Voter turnout for Saturday’s municipal election was up in many areas as change served as a prominent theme across the region.

Voter turnout for Saturday’s municipal election was up in many areas as change served as a prominent theme across the region.

New faces headed for Trail council

A vote for change is the message heard loud and clear in Trail, where three new councillors joined three returning politicians.

A vote for change is the message heard loud and clear in Trail, where three new councillors joined three returning politicians.

Preliminary election results released by the City of Trail brought back incumbent councillors Robert Cacchioni, Gord DeRosa and Eleanor Gattafoni Robinson and added Rick Georgetti, Kevin Jolly and Sean Mackinlay to the mix.

“It was a well-fought race,” said Jolly, who received the strongest results with 1407 votes from the 1865 Trail residents who made their way to the polling station early or on election day, Saturday.

“I felt that the entire time there was constant pressure to keep campaigning because the other candidates certainly weren’t letting up and it was fun right until the end.”

Jolly was surprised by the results that put him in the lead against some tough competition, which also included incumbent councillor Fred Romano, John Carter, Bryan Deferro and Ray Furlotte.

“It feels good,” he said. “I feel that people connected with the message I was offering and now with that comes a lot of responsibility to deliver on that and basically the work starts today,” he added.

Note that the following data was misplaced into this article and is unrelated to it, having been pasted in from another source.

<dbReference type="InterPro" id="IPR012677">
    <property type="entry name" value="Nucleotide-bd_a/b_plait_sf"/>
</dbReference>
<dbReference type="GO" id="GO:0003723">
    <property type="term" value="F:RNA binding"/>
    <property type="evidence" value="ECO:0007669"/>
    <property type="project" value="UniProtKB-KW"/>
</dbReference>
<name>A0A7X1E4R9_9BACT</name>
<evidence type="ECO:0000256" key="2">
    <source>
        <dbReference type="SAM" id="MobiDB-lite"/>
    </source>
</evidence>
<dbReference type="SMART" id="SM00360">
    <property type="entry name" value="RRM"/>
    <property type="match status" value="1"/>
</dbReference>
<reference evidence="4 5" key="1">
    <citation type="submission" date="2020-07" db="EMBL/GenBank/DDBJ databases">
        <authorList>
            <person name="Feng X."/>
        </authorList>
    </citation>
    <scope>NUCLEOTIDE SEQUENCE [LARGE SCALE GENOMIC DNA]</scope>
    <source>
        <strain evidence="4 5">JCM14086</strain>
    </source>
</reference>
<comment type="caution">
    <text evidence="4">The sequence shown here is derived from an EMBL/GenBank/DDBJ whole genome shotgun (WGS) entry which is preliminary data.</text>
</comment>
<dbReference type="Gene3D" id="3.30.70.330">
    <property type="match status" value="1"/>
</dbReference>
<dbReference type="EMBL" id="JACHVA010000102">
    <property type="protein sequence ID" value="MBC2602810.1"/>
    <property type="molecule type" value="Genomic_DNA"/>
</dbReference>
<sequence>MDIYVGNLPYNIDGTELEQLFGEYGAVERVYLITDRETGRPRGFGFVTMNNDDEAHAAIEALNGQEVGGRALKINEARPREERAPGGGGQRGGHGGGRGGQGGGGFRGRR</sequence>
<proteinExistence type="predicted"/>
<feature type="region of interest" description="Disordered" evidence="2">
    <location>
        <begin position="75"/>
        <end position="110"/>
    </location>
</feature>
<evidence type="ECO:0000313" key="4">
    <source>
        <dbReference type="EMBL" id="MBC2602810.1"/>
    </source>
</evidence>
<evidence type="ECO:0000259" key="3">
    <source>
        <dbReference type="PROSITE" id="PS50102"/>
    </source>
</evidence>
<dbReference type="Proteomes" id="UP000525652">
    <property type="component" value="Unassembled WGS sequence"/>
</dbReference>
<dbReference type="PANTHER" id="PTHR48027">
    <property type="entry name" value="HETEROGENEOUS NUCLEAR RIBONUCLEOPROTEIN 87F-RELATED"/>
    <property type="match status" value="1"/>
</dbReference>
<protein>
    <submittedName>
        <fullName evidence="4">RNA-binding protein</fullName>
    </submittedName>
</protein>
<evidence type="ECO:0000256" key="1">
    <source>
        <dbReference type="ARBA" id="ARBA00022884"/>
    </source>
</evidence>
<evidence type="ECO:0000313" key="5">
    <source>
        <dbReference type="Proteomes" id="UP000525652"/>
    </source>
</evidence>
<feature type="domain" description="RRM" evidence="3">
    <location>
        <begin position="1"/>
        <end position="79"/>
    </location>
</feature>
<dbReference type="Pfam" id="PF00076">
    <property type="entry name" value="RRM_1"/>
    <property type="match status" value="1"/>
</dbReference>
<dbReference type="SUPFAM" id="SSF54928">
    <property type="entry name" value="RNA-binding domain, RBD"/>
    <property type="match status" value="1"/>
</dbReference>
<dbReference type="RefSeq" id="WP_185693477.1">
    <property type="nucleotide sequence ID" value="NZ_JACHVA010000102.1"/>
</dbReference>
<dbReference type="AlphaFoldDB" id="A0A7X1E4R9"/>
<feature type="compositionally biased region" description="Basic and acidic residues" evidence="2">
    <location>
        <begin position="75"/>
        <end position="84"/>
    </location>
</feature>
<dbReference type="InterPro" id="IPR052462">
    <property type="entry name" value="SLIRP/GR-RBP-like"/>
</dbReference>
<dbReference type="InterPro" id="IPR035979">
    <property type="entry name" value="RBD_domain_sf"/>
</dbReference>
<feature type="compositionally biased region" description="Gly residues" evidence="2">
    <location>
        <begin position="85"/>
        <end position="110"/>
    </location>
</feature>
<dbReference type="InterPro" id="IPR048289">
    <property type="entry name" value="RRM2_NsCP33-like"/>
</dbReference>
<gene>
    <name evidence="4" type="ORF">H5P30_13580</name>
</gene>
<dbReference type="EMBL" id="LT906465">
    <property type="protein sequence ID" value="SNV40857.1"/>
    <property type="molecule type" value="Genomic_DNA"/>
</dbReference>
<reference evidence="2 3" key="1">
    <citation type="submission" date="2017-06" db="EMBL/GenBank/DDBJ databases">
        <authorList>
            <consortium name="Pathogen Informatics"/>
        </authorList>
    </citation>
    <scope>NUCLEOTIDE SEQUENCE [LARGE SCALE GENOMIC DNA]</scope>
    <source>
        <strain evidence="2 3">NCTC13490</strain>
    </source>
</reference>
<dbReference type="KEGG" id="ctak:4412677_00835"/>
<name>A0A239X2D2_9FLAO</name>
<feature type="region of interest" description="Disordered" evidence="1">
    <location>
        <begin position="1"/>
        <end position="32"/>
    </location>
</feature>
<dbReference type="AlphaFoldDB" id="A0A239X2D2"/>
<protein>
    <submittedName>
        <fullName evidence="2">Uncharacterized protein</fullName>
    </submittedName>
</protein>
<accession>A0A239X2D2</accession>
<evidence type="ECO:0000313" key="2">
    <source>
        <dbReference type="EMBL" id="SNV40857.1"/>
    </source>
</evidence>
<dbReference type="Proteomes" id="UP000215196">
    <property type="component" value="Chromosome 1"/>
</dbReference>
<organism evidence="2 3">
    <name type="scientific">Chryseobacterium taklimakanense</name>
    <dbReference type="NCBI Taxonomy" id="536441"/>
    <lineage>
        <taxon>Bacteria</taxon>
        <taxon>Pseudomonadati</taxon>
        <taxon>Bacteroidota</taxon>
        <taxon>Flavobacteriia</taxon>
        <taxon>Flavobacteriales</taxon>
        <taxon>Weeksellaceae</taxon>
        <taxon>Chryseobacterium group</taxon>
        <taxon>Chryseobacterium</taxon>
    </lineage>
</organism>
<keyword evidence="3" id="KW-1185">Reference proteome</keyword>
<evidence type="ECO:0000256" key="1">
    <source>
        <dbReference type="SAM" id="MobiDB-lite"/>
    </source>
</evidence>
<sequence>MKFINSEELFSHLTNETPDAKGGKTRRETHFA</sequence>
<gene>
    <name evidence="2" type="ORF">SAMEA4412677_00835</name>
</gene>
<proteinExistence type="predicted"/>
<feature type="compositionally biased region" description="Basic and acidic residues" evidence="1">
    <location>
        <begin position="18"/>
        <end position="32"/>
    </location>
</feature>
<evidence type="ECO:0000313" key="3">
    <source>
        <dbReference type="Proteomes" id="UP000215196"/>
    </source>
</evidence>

It was a tight race between Romano, Deferro and Mackinlay, who edged out that latter by three votes.

“I had a feeling that it was going to be close near the end,” said Mackinlay, general manager of The Spot and Canadian 2 for 1 Pizza in Trail.

“I had my suspicions about a few people that were going to be near the front, as they were, and near the back of the bus, as I was.”

Unlike his counterparts, who put up signs urging residents to pick them on election day, the 30-year-old stuck with purely meeting some business owners and residents in person and keeping a strong online presence.

“You don’t need to run a high-powered, high-budget campaign to really put your ideas forward,” said Mackinlay.

He was encouraged that his effort to introduce new ideas generated a buzz in the city, in which he’s only lived for two years.

“I think that a lot of people had said that yes there are people who have lived here for a long time and it gives them strong roots in the community, but there is also the need for outside ideas to come in,” he said.

Cacchioni knows all too well how democracy works, noting a loss in two elections in the past by narrow margins.

There are several responsibilities council faces, he said, adding that downtown revitalization is important but not the “be all and end all.”

“I think the message was people wanted change,” he agreed. “But now that change has occurred and you now have a number of individuals who’ve made a number of statements . . . we’d hope that those who gained the confidence of the voters (follow through).”

Cacchioni admitted he is disappointed to see Romano, a long-time councillor, voted out.

Romano served council for six terms and said this is the first time he’s witnessed, “special interest groups control the results.”

“I enjoyed my time serving the residents of Trail over those years – it is not an easy job,” he said. “With my free time, I will spend more time with my family.  The days that I rush home for a council meeting when I am visiting my kids in Kelowna are over.”

Voter turnout sprung up to about 31 per cent from 27 per cent in 2008.

“It takes a great deal of courage to put your name out there and run for a position,” said Cacchioni.

Jolly agreed, extending a handshake to outgoing councillors Al Graham, Jack Balfour and Romano.

“They’ve all done their community proud and they can walk away with their heads held high.